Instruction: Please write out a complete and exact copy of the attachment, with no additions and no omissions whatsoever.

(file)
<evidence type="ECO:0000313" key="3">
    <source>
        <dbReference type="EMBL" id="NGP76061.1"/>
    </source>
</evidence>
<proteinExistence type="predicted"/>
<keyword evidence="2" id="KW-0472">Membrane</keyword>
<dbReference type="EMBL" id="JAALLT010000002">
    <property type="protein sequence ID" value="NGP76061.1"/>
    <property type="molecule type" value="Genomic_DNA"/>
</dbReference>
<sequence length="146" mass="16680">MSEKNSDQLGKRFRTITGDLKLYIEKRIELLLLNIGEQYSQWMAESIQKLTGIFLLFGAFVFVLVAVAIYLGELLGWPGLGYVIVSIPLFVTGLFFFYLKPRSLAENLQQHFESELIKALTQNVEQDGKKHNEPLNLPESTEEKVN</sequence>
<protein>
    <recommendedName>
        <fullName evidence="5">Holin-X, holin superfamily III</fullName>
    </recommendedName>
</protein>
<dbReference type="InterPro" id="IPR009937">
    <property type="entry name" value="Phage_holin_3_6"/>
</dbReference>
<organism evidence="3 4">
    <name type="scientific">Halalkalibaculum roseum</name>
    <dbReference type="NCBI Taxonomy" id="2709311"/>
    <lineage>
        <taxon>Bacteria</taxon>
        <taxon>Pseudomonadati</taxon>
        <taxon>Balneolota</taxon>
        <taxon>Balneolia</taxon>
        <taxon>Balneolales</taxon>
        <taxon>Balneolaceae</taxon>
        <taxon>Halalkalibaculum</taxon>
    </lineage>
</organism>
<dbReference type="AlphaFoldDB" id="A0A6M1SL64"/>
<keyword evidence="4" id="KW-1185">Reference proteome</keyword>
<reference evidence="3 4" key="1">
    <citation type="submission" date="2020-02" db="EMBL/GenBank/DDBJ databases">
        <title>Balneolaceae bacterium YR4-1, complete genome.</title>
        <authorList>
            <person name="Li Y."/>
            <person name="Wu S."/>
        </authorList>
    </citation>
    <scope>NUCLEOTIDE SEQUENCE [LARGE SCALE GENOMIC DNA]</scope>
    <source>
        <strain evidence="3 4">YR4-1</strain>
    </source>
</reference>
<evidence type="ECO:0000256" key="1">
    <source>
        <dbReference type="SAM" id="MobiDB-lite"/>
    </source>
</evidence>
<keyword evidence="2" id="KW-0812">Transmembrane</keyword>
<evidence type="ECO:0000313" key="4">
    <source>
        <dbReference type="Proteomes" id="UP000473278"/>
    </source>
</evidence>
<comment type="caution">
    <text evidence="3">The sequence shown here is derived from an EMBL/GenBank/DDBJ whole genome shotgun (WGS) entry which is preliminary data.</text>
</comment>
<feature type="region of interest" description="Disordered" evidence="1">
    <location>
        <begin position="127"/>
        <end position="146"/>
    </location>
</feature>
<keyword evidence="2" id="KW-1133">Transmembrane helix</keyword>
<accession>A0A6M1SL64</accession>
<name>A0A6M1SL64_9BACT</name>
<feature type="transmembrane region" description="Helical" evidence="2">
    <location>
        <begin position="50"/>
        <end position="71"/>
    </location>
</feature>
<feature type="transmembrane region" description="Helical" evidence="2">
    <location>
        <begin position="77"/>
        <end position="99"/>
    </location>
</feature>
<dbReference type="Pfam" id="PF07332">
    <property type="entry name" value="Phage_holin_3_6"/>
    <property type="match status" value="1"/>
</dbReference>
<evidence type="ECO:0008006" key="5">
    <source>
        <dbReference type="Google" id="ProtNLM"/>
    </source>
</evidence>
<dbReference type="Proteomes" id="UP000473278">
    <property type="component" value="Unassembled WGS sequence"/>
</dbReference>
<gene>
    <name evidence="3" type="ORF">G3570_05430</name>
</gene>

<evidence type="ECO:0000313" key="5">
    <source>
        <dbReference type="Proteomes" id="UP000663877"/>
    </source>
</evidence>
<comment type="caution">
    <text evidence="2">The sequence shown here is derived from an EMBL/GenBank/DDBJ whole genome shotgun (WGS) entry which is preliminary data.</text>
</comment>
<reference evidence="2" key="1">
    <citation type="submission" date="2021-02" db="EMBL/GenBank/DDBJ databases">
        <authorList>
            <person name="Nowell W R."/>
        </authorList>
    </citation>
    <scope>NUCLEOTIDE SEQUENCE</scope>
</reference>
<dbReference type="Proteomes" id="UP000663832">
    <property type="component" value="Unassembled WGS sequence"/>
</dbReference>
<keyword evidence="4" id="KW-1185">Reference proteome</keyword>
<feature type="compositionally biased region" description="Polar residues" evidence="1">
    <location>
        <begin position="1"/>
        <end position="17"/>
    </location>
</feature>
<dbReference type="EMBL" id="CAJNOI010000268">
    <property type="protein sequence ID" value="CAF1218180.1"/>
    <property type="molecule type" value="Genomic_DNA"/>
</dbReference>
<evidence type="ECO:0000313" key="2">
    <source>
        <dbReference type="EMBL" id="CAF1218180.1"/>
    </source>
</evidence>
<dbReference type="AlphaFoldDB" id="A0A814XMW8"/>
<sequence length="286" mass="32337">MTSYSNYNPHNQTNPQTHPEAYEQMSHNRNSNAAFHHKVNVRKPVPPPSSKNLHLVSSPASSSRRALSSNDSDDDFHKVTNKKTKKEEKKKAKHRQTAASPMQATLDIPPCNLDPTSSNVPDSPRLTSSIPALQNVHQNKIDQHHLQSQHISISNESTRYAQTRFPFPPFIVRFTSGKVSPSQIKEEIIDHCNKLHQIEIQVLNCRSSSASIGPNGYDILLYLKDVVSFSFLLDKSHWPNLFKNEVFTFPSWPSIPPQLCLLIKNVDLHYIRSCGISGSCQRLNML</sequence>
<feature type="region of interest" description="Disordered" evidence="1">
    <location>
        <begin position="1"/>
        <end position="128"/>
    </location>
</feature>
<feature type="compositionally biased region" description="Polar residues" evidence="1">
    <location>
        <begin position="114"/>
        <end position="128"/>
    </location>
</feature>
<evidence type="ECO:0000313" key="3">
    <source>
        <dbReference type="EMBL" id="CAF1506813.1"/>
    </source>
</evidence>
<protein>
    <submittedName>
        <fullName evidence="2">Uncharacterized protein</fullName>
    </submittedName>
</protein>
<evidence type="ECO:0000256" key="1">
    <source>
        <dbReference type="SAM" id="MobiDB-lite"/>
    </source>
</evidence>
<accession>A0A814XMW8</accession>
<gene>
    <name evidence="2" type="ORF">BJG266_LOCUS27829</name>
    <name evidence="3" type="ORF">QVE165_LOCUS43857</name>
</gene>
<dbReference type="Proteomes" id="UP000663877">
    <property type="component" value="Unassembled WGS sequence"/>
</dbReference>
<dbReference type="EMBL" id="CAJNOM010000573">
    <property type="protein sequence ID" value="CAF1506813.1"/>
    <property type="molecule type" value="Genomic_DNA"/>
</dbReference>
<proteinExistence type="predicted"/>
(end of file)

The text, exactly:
<evidence type="ECO:0000313" key="3">
    <source>
        <dbReference type="EMBL" id="NGP76061.1"/>
    </source>
</evidence>
<proteinExistence type="predicted"/>
<keyword evidence="2" id="KW-0472">Membrane</keyword>
<dbReference type="EMBL" id="JAALLT010000002">
    <property type="protein sequence ID" value="NGP76061.1"/>
    <property type="molecule type" value="Genomic_DNA"/>
</dbReference>
<sequence length="146" mass="16680">MSEKNSDQLGKRFRTITGDLKLYIEKRIELLLLNIGEQYSQWMAESIQKLTGIFLLFGAFVFVLVAVAIYLGELLGWPGLGYVIVSIPLFVTGLFFFYLKPRSLAENLQQHFESELIKALTQNVEQDGKKHNEPLNLPESTEEKVN</sequence>
<protein>
    <recommendedName>
        <fullName evidence="5">Holin-X, holin superfamily III</fullName>
    </recommendedName>
</protein>
<dbReference type="InterPro" id="IPR009937">
    <property type="entry name" value="Phage_holin_3_6"/>
</dbReference>
<organism evidence="3 4">
    <name type="scientific">Halalkalibaculum roseum</name>
    <dbReference type="NCBI Taxonomy" id="2709311"/>
    <lineage>
        <taxon>Bacteria</taxon>
        <taxon>Pseudomonadati</taxon>
        <taxon>Balneolota</taxon>
        <taxon>Balneolia</taxon>
        <taxon>Balneolales</taxon>
        <taxon>Balneolaceae</taxon>
        <taxon>Halalkalibaculum</taxon>
    </lineage>
</organism>
<dbReference type="AlphaFoldDB" id="A0A6M1SL64"/>
<keyword evidence="4" id="KW-1185">Reference proteome</keyword>
<reference evidence="3 4" key="1">
    <citation type="submission" date="2020-02" db="EMBL/GenBank/DDBJ databases">
        <title>Balneolaceae bacterium YR4-1, complete genome.</title>
        <authorList>
            <person name="Li Y."/>
            <person name="Wu S."/>
        </authorList>
    </citation>
    <scope>NUCLEOTIDE SEQUENCE [LARGE SCALE GENOMIC DNA]</scope>
    <source>
        <strain evidence="3 4">YR4-1</strain>
    </source>
</reference>
<evidence type="ECO:0000256" key="1">
    <source>
        <dbReference type="SAM" id="MobiDB-lite"/>
    </source>
</evidence>
<keyword evidence="2" id="KW-0812">Transmembrane</keyword>
<evidence type="ECO:0000313" key="4">
    <source>
        <dbReference type="Proteomes" id="UP000473278"/>
    </source>
</evidence>
<comment type="caution">
    <text evidence="3">The sequence shown here is derived from an EMBL/GenBank/DDBJ whole genome shotgun (WGS) entry which is preliminary data.</text>
</comment>
<feature type="region of interest" description="Disordered" evidence="1">
    <location>
        <begin position="127"/>
        <end position="146"/>
    </location>
</feature>
<keyword evidence="2" id="KW-1133">Transmembrane helix</keyword>
<accession>A0A6M1SL64</accession>
<name>A0A6M1SL64_9BACT</name>
<feature type="transmembrane region" description="Helical" evidence="2">
    <location>
        <begin position="50"/>
        <end position="71"/>
    </location>
</feature>
<feature type="transmembrane region" description="Helical" evidence="2">
    <location>
        <begin position="77"/>
        <end position="99"/>
    </location>
</feature>
<dbReference type="Pfam" id="PF07332">
    <property type="entry name" value="Phage_holin_3_6"/>
    <property type="match status" value="1"/>
</dbReference>
<evidence type="ECO:0008006" key="5">
    <source>
        <dbReference type="Google" id="ProtNLM"/>
    </source>
</evidence>
<dbReference type="Proteomes" id="UP000473278">
    <property type="component" value="Unassembled WGS sequence"/>
</dbReference>
<gene>
    <name evidence="3" type="ORF">G3570_05430</name>
</gene>

<evidence type="ECO:0000313" key="5">
    <source>
        <dbReference type="Proteomes" id="UP000663877"/>
    </source>
</evidence>
<comment type="caution">
    <text evidence="2">The sequence shown here is derived from an EMBL/GenBank/DDBJ whole genome shotgun (WGS) entry which is preliminary data.</text>
</comment>
<reference evidence="2" key="1">
    <citation type="submission" date="2021-02" db="EMBL/GenBank/DDBJ databases">
        <authorList>
            <person name="Nowell W R."/>
        </authorList>
    </citation>
    <scope>NUCLEOTIDE SEQUENCE</scope>
</reference>
<dbReference type="Proteomes" id="UP000663832">
    <property type="component" value="Unassembled WGS sequence"/>
</dbReference>
<keyword evidence="4" id="KW-1185">Reference proteome</keyword>
<feature type="compositionally biased region" description="Polar residues" evidence="1">
    <location>
        <begin position="1"/>
        <end position="17"/>
    </location>
</feature>
<dbReference type="EMBL" id="CAJNOI010000268">
    <property type="protein sequence ID" value="CAF1218180.1"/>
    <property type="molecule type" value="Genomic_DNA"/>
</dbReference>
<evidence type="ECO:0000313" key="2">
    <source>
        <dbReference type="EMBL" id="CAF1218180.1"/>
    </source>
</evidence>
<dbReference type="AlphaFoldDB" id="A0A814XMW8"/>
<sequence length="286" mass="32337">MTSYSNYNPHNQTNPQTHPEAYEQMSHNRNSNAAFHHKVNVRKPVPPPSSKNLHLVSSPASSSRRALSSNDSDDDFHKVTNKKTKKEEKKKAKHRQTAASPMQATLDIPPCNLDPTSSNVPDSPRLTSSIPALQNVHQNKIDQHHLQSQHISISNESTRYAQTRFPFPPFIVRFTSGKVSPSQIKEEIIDHCNKLHQIEIQVLNCRSSSASIGPNGYDILLYLKDVVSFSFLLDKSHWPNLFKNEVFTFPSWPSIPPQLCLLIKNVDLHYIRSCGISGSCQRLNML</sequence>
<feature type="region of interest" description="Disordered" evidence="1">
    <location>
        <begin position="1"/>
        <end position="128"/>
    </location>
</feature>
<feature type="compositionally biased region" description="Polar residues" evidence="1">
    <location>
        <begin position="114"/>
        <end position="128"/>
    </location>
</feature>
<evidence type="ECO:0000313" key="3">
    <source>
        <dbReference type="EMBL" id="CAF1506813.1"/>
    </source>
</evidence>
<protein>
    <submittedName>
        <fullName evidence="2">Uncharacterized protein</fullName>
    </submittedName>
</protein>
<evidence type="ECO:0000256" key="1">
    <source>
        <dbReference type="SAM" id="MobiDB-lite"/>
    </source>
</evidence>
<accession>A0A814XMW8</accession>
<gene>
    <name evidence="2" type="ORF">BJG266_LOCUS27829</name>
    <name evidence="3" type="ORF">QVE165_LOCUS43857</name>
</gene>
<dbReference type="Proteomes" id="UP000663877">
    <property type="component" value="Unassembled WGS sequence"/>
</dbReference>
<dbReference type="EMBL" id="CAJNOM010000573">
    <property type="protein sequence ID" value="CAF1506813.1"/>
    <property type="molecule type" value="Genomic_DNA"/>
</dbReference>
<proteinExistence type="predicted"/>